“. . . At Oakland Airport a good ten thousand had been waiting for several hours, yet when she came in she surprised them. They had been craning their necks looking for a lone aircraft flying high and obviously seeking a place to land. But Amelia did not even circle the field; she brought the Vega in straight as an arrow at a scant two hundred feet, landing at 1:31 p.m. Pacific time. The crowd set up a roar, broke through the police lines, and could be halted only when dangerously near the still-whirling propeller. From the road circling the airport, a chorus of automobile horns honked happily.”
— Amelia: The Centennial Biography of an Aviation Pioneer by Donald M. Goldstein and Katherine V. Dillon, Brassey’s, Washington and London, 1997, Chapter 13 at Page 132.
Amelia Earhart sold the Vega in 1936. It appeared in “Wings in the Dark,” (Paramount Pictures, 1935), and “Border Flight,” (Paramount Pictures, 1936) which starred Frances Farmer, John Howard and Robert Cummings. It changed hands twice more before being destroyed in a hangar fire 26 August 1943.
The President of the United States of America, in the name of Congress, takes pleasure in present the Medal of Honor to
FIRST LIEUTENANT CHRISTIAN F. SCHILT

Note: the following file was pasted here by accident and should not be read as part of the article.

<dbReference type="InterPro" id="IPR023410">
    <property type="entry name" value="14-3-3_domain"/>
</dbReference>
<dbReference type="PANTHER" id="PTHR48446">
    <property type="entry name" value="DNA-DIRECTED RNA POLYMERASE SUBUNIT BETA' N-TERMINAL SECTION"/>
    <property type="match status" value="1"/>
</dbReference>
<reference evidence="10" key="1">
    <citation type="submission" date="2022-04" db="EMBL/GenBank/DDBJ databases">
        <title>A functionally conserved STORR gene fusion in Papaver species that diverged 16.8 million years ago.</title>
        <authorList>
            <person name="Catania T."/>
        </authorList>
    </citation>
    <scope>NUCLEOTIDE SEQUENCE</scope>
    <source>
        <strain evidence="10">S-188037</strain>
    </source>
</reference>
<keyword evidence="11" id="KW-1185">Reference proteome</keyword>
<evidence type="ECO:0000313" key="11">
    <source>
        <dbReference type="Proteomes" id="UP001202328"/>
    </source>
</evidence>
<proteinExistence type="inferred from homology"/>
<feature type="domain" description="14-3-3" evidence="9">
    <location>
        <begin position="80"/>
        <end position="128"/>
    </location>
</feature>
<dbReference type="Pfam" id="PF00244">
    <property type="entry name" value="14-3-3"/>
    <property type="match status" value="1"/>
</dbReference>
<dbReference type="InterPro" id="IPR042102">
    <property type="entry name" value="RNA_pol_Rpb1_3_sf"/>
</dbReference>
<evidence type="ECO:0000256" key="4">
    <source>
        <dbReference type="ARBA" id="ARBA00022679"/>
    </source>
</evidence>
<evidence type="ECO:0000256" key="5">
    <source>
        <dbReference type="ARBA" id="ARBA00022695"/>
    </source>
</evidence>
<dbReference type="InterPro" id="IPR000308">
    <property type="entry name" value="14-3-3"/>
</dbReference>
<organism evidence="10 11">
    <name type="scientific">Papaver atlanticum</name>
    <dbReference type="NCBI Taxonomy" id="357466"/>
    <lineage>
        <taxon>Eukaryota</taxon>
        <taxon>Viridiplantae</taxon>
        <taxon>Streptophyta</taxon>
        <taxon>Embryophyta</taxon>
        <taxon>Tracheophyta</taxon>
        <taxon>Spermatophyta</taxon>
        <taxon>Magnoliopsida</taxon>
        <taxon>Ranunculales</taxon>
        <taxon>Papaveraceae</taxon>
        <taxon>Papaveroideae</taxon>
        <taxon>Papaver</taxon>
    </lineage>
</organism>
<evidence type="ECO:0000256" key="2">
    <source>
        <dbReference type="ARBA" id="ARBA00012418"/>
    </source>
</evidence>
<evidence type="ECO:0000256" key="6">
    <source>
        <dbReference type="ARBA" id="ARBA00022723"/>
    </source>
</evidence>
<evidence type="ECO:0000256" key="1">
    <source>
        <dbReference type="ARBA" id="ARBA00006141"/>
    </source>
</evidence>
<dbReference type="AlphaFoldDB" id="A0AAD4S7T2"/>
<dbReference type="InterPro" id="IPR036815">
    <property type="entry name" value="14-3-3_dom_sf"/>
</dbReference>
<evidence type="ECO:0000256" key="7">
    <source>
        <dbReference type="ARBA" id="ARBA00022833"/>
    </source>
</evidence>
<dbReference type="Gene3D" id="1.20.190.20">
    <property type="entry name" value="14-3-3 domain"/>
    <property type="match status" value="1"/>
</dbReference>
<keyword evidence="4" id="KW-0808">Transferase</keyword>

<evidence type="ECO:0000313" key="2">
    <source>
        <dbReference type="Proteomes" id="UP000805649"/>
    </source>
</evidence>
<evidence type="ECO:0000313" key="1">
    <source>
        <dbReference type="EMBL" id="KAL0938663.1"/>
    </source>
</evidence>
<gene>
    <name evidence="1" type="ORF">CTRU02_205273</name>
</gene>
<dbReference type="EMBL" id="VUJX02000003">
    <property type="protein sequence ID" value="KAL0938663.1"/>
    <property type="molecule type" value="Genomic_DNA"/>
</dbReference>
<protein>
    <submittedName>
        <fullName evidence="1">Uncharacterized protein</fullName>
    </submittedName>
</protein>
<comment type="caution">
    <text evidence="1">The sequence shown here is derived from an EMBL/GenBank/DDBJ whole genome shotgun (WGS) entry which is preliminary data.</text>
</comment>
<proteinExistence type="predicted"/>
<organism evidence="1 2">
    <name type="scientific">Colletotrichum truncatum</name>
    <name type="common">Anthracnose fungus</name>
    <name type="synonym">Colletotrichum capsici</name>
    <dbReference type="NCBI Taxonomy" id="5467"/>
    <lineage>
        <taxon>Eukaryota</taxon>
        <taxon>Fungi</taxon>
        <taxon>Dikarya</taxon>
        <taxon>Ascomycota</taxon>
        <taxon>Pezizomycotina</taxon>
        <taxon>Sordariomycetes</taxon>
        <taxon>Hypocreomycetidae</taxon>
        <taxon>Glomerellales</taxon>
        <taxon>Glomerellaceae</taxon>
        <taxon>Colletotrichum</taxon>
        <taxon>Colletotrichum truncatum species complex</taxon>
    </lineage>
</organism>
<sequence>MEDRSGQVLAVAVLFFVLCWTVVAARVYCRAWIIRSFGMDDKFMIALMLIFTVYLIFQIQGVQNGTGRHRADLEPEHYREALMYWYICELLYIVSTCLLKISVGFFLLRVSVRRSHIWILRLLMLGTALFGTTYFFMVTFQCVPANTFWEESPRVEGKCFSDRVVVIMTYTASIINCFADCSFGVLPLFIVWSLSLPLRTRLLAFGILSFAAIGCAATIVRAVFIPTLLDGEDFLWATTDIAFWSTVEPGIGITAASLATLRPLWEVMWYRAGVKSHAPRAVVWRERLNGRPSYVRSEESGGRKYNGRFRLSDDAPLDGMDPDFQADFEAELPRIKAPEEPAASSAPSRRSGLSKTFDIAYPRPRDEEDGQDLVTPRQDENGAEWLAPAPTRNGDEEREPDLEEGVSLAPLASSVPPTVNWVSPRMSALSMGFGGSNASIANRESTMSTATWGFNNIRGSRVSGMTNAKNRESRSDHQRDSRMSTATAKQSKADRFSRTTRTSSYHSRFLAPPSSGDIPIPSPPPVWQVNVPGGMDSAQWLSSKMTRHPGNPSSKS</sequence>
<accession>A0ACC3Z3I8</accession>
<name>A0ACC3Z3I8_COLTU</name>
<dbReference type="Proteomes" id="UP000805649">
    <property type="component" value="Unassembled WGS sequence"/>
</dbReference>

UNITED STATES MARINE CORPS
for service as set forth in the following
For extraordinary heroism while serving with Marine Observation Squadron 7/M (VO-7M) in action during the progress of an insurrection at Quilali, Nicaragua, 6, 7, and 8 January 1928, Lieutenant Schilt, then a member of a Marine Expedition which had suffered severe losses in killed and wounded, volunteered under almost impossible conditions to evacuate the wounded by air, and transport a relief commanding officer to assume charge of a very serious situation. First Lieutenant Schilt bravely undertook this dangerous and important task and, by taking off a total of 10 times in the rough, rolling street of a partially burning village, under hostile infantry fire on each occasion, succeeded in accomplishing his mission, thereby actually saving three lives and bringing supplies and aid to others in desperate need.